The importance of designing sustainable data centers

Written By

Casey Moore
Energy and Sustainability Manager

at

Sabey Data Centers

Casey Moore, energy and sustainability manager at Sabey Data Centers considers the sustainability options for data centres.

As data centers become increasingly crucial to our economy and way of life, it is more important than ever that these facilities are operated sustainably. Designing and constructing today’s data centers with sustainability at top of mind will ensure that their critical role in society doesn’t come at the expense of our planet.

Data centers consume an estimated 200 terawatt-hours per year, and this energy footprint will continue to grow as the world becomes more digitised. The data center industry plays an important role by using renewable energy sources and designing, constructing, and operating efficient data centers. Many in the data center sector recognise the impact on the environment and implement sustainable solutions as they realise sustainable data center help mitigate the effects of climate change. Beyond reducing energy consumption, sustainable data centers reduce impacts of other kinds, such as potable water consumption and efficient data centers ultimately save money

As the demand for data centers rises, owners will need to design and operate these facilities with efficiency at top-of-mind to minimise both energy costs and environmental impact. Through eco-friendly design and operations, data centers can reduce their impact on the environment and preserve their bottom line while providing crucial digital infrastructure.

Designing and operating green data centers

In a data center, the top energy user is the IT equipment. There are many well-known ways to operate IT equipment more efficiently. As technology evolves, more and more hardware is designed for efficiency. Selecting Energy Star rated servers is one way to ensure that equipment remains efficient, even at high utilisation. Old hardware can also be swapped out for these new systems, and unused servers can be shut down when not in use.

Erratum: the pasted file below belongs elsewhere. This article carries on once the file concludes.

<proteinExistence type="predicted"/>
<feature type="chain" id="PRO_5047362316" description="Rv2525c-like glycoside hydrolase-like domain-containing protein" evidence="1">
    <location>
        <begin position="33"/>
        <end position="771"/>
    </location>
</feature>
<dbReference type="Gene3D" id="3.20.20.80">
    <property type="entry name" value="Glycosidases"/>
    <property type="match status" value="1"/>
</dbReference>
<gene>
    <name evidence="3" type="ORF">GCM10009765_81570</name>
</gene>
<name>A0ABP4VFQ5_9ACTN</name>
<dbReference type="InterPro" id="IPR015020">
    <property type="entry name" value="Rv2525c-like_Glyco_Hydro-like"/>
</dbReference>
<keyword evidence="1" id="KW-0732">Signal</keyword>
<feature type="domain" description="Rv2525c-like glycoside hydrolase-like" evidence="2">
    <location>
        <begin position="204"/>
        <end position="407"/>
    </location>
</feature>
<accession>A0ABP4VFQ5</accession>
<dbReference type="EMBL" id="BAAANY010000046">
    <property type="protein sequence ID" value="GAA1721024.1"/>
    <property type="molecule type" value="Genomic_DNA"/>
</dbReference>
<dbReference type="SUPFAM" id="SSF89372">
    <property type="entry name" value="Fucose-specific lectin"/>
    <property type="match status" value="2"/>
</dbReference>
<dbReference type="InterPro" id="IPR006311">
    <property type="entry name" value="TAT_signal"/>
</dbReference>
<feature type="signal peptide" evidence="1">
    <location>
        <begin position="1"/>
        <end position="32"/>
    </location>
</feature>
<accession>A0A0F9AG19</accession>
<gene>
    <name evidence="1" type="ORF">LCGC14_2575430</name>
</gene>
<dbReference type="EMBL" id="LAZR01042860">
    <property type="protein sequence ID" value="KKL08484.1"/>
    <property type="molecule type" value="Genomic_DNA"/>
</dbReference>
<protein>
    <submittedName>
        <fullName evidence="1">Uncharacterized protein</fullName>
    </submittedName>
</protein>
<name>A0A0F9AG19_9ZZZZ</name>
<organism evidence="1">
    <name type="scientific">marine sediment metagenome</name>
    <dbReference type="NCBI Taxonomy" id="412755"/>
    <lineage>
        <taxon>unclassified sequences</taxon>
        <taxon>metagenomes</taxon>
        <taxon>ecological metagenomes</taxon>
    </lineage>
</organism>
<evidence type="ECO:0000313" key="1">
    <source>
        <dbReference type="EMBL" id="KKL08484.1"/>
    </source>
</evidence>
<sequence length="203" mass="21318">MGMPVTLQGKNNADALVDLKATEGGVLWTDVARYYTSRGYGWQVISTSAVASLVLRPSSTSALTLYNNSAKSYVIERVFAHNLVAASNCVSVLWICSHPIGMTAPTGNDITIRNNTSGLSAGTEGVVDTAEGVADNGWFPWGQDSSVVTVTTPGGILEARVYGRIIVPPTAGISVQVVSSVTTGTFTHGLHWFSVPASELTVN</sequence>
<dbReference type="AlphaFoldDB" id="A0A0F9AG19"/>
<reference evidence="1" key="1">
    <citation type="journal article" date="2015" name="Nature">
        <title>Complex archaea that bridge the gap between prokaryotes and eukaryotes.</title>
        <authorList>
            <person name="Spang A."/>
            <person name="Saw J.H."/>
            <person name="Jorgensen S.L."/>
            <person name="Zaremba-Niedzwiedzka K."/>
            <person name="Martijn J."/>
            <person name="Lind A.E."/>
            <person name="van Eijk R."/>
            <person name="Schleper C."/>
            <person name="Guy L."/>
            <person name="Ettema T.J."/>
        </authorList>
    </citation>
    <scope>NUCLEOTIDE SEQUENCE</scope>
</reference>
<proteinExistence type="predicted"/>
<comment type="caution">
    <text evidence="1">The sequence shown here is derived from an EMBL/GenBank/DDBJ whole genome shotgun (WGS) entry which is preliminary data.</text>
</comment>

In addition to efficiently selecting and operating IT equipment, those with information processing needs can also determine how they will fulfil their data center needs. Choosing a data center colocation provider with a track record of operating efficient data centers allows the IT customer to abstract that part of the problem. They don’t need to be an expert on designing and operating efficient data centers.

Second only to the IT load, cooling is an energy-intensive process that is crucial to the day-to-day operations of a data center. Hot-aisle containment, where rows of servers are placed back to back and separated by an aisle that heated air exhausts into, is one technique to optimize cooling. Physical separation of the hot and cold air reduces fan energy and allows for selection of higher supply air temperatures, reducing mechanical cooling requirements. One particularly efficient cooling technique is indirect evaporative cooling, which reduces the reliance on mechanical cooling to save energy.

Reducing energy usage through the efficient design and operation of data centers is a critical first step to positively impacting the planet, but more is possible.

Sustainable energy for data centers

Today, data centers are increasingly looking to reduce their impact on the environment by sourcing energy from clean and renewable sources such as hydro, solar, and wind. There are many legitimate routes a data center owner can take to source renewable energy. One option is to site the data center in a location with a high mix of renewable energy. Data centers are a desirable industry and locating in areas with high renewable energy sends a signal of the importance of such traits. Data center owners may also be able to directly source renewable energy through the utility or through other partners. Data center owners can acquire renewable attributes, through such instruments as virtual power purchase agreements or direct purchase of renewable energy credits.

There are many other technologies on the horizon to reduce climate impacts, such as improved energy storage, green hydrogen, fuel cells, and alternative fuel sources such as renewable natural gas.

Data centers enable information technology that improves our way of life and often reduces our impact on the environment (such as remote work instead of commuting to work). As our reliance on technology grows, our demand for the data center infrastructure that supports it will also. To mitigate the inevitable environmental impact of this growth, data center operators and designers must make sustainability a priority.

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